19 Replies Latest reply on Nov 4, 2018 7:12 PM by Will Hovik

    Dual Xeon CPUs?

    Will Hovik

      Hi everyone!


      I'm currently working towards building a workstation and one of the items to consider is CPU.

      We might be putting together a machine with two NVIDIA GV100's with one Xeon processor, but have a question.


      My question is:

      If we will be using this machine for other applications that benefit from Dual Xeon processors, so does Visualize benefit/support dual CPU's?


      I know SolidWorks doesn't really benefit from it but how about Visualize Rendering?



        • Re: Dual Xeon CPUs?
          Scott Ellery

          If you are looking at dual GV100's you will never use CPU rendering in visualize as it would be massively slower , if there are other applications that can benefit from dual Xeons then great but the GV100's will be enough to make visualize screaming quick.


          a quick note with SOLIDWORKS , it does depend on the operation within SOLIDWORKS as to whether or not you can utilize more than one core that being said I do not think dual CPU would help unless you were doing alot of Simulation studies as it can take advantage of multiple CPU cores. but generally with SOLIDWORKS its more about clock speed than cores.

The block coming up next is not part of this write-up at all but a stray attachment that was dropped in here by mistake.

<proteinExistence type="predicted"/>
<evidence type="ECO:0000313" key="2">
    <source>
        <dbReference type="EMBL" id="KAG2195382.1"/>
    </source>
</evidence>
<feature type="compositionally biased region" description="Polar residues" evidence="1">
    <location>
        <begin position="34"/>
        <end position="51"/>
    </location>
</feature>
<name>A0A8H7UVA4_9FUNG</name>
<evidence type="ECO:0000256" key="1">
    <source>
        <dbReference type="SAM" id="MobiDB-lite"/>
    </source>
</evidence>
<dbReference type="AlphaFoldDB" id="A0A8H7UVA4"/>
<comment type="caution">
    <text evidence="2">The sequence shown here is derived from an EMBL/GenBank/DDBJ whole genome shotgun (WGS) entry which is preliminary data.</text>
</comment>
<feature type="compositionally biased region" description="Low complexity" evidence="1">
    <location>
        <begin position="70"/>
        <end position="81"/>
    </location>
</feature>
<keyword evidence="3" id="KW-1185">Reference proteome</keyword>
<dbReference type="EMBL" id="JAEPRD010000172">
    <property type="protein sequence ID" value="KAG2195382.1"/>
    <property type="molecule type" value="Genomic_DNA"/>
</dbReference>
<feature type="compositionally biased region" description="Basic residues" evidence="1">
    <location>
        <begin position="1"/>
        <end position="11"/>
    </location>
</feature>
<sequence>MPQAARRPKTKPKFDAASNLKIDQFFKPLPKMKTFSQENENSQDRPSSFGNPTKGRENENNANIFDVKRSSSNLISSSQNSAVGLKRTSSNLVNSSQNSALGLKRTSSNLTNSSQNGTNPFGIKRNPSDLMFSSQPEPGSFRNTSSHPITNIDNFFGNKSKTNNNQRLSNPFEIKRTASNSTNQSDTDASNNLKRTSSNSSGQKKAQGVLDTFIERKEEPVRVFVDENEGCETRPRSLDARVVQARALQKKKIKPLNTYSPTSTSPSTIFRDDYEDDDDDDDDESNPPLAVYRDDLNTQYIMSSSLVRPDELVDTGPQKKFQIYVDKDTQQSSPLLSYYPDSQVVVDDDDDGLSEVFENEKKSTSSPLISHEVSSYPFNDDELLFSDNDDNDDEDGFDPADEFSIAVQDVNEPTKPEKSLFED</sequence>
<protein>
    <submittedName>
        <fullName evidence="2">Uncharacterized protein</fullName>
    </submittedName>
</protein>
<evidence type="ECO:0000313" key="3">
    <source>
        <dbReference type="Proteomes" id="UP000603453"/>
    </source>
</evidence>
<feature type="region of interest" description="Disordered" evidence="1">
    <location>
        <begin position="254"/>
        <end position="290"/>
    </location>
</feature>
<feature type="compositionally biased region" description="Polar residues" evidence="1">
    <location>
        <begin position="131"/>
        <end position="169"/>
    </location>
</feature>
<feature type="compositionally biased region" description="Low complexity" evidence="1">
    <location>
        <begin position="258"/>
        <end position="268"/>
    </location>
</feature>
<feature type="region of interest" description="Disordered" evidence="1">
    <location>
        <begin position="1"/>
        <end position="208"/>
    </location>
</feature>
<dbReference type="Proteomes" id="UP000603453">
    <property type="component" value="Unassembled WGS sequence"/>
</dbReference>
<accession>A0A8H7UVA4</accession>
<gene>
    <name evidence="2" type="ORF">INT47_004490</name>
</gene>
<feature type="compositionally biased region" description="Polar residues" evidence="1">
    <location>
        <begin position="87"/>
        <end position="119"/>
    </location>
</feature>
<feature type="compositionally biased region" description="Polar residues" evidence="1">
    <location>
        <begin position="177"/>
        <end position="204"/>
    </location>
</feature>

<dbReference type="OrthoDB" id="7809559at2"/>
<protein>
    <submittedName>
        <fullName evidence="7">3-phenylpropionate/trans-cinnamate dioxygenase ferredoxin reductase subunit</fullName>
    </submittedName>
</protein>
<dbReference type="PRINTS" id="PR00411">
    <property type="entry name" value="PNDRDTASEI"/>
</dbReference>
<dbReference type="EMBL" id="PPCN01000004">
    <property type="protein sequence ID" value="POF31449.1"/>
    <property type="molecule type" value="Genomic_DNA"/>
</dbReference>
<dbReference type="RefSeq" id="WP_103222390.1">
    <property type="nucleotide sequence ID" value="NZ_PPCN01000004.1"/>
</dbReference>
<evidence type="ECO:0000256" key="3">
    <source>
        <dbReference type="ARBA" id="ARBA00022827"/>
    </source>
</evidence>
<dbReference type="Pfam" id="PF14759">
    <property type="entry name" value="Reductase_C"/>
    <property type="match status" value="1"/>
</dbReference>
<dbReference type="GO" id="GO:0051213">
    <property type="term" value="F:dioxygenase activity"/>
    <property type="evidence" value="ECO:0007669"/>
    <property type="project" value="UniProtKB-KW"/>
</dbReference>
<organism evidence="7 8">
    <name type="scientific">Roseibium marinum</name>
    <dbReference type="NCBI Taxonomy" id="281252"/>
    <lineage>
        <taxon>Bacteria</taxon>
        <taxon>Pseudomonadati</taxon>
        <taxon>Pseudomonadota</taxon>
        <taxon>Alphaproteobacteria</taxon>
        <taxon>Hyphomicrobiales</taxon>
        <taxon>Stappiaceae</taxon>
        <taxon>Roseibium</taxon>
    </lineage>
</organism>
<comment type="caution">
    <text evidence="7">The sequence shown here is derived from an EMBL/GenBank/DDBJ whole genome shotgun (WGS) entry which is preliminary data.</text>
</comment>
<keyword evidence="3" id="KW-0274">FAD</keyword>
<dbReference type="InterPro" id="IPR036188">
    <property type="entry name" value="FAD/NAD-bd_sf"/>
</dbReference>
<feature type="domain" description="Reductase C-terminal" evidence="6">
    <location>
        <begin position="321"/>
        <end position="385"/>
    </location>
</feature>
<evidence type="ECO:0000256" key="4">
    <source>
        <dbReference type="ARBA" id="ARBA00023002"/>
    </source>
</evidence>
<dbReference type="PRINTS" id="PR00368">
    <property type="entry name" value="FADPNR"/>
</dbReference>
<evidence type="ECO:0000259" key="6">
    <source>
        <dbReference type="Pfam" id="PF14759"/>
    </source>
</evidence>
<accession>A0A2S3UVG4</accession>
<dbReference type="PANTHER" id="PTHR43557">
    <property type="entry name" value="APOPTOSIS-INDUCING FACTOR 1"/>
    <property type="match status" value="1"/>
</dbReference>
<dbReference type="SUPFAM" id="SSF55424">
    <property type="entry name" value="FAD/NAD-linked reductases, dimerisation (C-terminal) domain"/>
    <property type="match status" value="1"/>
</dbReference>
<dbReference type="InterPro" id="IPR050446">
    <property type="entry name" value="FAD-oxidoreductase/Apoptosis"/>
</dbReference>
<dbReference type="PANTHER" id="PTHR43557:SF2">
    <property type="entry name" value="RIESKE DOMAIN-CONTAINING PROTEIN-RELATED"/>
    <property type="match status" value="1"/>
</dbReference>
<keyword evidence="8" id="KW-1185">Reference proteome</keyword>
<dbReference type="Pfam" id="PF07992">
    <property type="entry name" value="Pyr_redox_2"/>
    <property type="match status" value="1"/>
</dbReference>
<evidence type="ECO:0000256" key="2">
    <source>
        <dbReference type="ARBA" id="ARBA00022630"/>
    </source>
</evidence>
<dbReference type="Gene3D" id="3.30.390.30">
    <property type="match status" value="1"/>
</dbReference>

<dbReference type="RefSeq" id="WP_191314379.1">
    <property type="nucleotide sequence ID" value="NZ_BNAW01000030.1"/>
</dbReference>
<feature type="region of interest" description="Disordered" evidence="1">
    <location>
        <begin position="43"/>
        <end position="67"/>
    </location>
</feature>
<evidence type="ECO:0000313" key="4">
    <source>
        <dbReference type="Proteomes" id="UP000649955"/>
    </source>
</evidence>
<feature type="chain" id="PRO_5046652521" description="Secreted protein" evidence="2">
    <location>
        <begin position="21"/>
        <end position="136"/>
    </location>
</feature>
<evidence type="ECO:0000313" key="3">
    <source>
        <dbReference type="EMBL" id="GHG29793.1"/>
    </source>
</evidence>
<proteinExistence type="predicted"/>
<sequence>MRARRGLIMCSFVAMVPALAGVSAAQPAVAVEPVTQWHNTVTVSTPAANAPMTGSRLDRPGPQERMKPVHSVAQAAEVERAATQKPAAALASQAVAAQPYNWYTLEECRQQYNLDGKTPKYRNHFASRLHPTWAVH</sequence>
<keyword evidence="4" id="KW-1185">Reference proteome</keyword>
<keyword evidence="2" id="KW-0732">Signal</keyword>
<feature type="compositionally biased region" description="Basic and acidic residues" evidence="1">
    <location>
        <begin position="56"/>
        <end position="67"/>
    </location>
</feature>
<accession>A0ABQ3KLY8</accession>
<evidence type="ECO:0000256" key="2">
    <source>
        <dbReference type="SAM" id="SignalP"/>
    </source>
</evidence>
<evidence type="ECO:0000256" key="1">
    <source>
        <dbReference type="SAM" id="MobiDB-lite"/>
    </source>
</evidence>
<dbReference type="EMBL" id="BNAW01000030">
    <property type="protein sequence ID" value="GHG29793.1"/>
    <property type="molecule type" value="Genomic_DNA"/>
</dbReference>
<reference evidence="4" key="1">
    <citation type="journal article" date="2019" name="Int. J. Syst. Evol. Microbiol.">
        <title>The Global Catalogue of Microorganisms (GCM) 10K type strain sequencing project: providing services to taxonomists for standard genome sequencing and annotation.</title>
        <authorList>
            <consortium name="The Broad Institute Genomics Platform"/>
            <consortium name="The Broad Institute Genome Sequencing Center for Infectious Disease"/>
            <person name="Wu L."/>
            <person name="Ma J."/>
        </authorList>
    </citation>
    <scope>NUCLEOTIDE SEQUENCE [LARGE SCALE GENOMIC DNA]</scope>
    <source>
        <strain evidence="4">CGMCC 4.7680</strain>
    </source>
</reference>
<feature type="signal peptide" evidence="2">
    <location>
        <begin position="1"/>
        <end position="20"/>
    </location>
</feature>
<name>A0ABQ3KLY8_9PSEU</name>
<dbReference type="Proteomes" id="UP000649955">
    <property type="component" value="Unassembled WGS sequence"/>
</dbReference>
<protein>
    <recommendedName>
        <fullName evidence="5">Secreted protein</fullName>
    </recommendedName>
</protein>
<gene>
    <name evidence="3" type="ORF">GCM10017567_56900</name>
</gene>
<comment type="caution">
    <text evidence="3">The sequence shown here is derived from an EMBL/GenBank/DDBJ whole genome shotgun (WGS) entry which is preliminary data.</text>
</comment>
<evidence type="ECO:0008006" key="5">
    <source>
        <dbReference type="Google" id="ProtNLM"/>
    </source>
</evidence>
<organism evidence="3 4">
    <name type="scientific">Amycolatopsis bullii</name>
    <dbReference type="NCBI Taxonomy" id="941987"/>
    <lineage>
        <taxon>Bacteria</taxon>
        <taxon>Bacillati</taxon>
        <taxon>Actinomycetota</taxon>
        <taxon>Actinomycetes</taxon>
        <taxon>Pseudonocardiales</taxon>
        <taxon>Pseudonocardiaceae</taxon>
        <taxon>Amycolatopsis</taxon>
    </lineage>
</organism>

• Re: Dual Xeon CPUs?
              Will Hovik

              Thanks for your feedback!


              Right, I know that the GPU's will be largely prioritized but my question is does Visualize even support multi-core computing?

              I know there is a hybrid mode you can use when rendering and I'm wondering if it would benefit to use that vs solely GPU based, just because if I am going to have the processors there maybe I should try utilizing my whole machine?


              And yeah, the reason I might be getting the dual Xeons is for another program not SolidWorks.

            • Re: Dual Xeon CPUs?
              Ben Langdon

              if you are getting gv100's you would prob want a program better for rendering than visualize, i hear great things about keyshot and i think it integrates with visulize or something. just a heads up that other programs might use different resources

                • Re: Dual Xeon CPUs?
                  Scott Ellery

                  certainly there are other rendering packages out there but I would make sure to understand feature differences ,  the first being that as far as I know keyshot does not support GPU rendering which would render (no pun intended!) the GV100's useless.


                  I have also found Keyshot a lot more complex than visualize , this is IMO of course, and is achieving the same results :


                  both have physically accurate render engines, visualize with Nvidia IRAY and Keyshot with Luxions so they will get close or exactly the same results.


                  I encourage everyone to explore different packages and choose the best for their application.

                • Re: Dual Xeon CPUs?
                  Ron Bates

                  Visualize will use all CPU cores available (when you haven't selected it to use GPU only...ie Hybrid mode or CPU mode).